“Coffee is a great thing as it is a powerful antioxidant and stimulates our metabolism. It also keeps our bowels regular- very important for both body and skin. In small quantities it has positive effects, but as always too much of anything is a bad idea- I never drink coffee after midday. Also, for maximum skin benefit do not combine it with milk and sugar, so hold those skinny double lattes. To reap the most rewards, drink it in its purest form.”
Now for the a barista worthy skincare edit…
Starting short and strong, Skinceuticals AOX+ Eye Gel, £73.50, is a robust antioxidant hit combining 5% vitamin C, along with free-radical fighting backup from phloretin and ferulic acid. These molecules act as the Three Musketeers against environmental damage, while caffeine steps in to minimise dark circles and de-puff, not to mention smooth over the undereye area. It’s the skincare equivalent of an artisan, meticulously prepared and expensive coffee in one of those hip luxe independent cafés, but boy is it worth it for making you look and feel awake.
The espresso shot
By contrast, The Ordinary Caffeine Solution 5% + EGCG, £5.80, is a bargain jolt of java, plus green tea extract (EGEC) for additional antioxidant power delivered straight to the eye area. Lightweight and immediately absorbed, it contains an extraordinarily high amount of caffeine, suspended in a cooling, soothing elixir-like form. Add hyaluronic acid for a hydration boost and morning made.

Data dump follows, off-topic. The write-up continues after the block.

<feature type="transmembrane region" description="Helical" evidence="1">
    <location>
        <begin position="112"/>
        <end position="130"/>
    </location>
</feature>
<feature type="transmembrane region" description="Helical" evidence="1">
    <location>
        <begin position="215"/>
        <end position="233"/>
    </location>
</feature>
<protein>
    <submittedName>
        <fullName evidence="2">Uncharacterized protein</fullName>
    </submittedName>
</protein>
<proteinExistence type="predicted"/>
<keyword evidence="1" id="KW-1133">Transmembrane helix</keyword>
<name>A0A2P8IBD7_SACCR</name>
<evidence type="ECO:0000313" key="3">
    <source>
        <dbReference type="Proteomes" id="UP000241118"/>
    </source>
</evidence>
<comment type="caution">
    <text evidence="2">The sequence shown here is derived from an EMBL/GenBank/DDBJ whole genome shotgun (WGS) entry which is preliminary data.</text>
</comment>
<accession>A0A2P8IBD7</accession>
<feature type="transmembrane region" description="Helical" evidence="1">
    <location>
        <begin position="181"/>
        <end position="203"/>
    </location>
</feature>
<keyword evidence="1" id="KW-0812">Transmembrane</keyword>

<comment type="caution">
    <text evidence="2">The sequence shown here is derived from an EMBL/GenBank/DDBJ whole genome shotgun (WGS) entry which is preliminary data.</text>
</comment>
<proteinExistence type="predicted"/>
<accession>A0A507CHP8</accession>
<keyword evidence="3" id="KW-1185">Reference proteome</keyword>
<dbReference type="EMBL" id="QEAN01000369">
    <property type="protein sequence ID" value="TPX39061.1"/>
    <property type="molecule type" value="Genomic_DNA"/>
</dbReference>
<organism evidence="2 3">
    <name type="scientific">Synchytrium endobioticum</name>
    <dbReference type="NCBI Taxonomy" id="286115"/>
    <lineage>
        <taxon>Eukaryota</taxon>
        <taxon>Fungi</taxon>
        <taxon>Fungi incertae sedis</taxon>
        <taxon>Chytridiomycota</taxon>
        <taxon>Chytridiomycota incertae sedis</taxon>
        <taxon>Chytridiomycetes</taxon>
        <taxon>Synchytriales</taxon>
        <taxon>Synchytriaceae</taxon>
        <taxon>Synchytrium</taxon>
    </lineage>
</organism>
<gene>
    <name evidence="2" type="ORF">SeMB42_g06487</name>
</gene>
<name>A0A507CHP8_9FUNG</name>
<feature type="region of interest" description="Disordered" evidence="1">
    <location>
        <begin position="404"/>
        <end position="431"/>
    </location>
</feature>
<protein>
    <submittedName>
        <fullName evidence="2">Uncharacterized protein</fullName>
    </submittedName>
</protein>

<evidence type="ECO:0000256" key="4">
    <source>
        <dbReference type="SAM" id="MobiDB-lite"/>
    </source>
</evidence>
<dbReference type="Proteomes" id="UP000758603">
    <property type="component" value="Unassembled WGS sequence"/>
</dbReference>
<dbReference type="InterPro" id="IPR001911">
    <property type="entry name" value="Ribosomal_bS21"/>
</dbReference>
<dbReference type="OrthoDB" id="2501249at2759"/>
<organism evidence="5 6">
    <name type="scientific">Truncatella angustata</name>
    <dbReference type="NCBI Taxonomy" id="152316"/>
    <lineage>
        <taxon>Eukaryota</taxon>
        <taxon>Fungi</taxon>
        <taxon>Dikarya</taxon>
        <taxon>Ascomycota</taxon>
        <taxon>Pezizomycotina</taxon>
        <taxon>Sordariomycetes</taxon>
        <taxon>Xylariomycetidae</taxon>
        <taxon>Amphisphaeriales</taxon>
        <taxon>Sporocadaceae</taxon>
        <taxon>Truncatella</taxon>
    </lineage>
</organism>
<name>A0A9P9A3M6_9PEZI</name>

The café au lait
Onto pure French sophistication in a cup (jar), soon to launch Sisleÿa L’Intégral Eye & Lip Contour Cream, £138, applies the roaring success of 2016’s Sisleÿa L’Intégral Anti-Âge cream to the more refined contours of the face- typically the areas that start to show signs of the passage of time first. Caffeine is just one of the the water retention melting, skin texture improving antioxidant molecules blended into this luxe cream- from a telomere protecting yeast and soya protein complex to brightening atlas cedar extract, Sisley has aimed to target every eye concern under the sun. It launches on September 1st if post-summer crinkly eyes and payday are beckoning you to the skincare counter.
The iced americano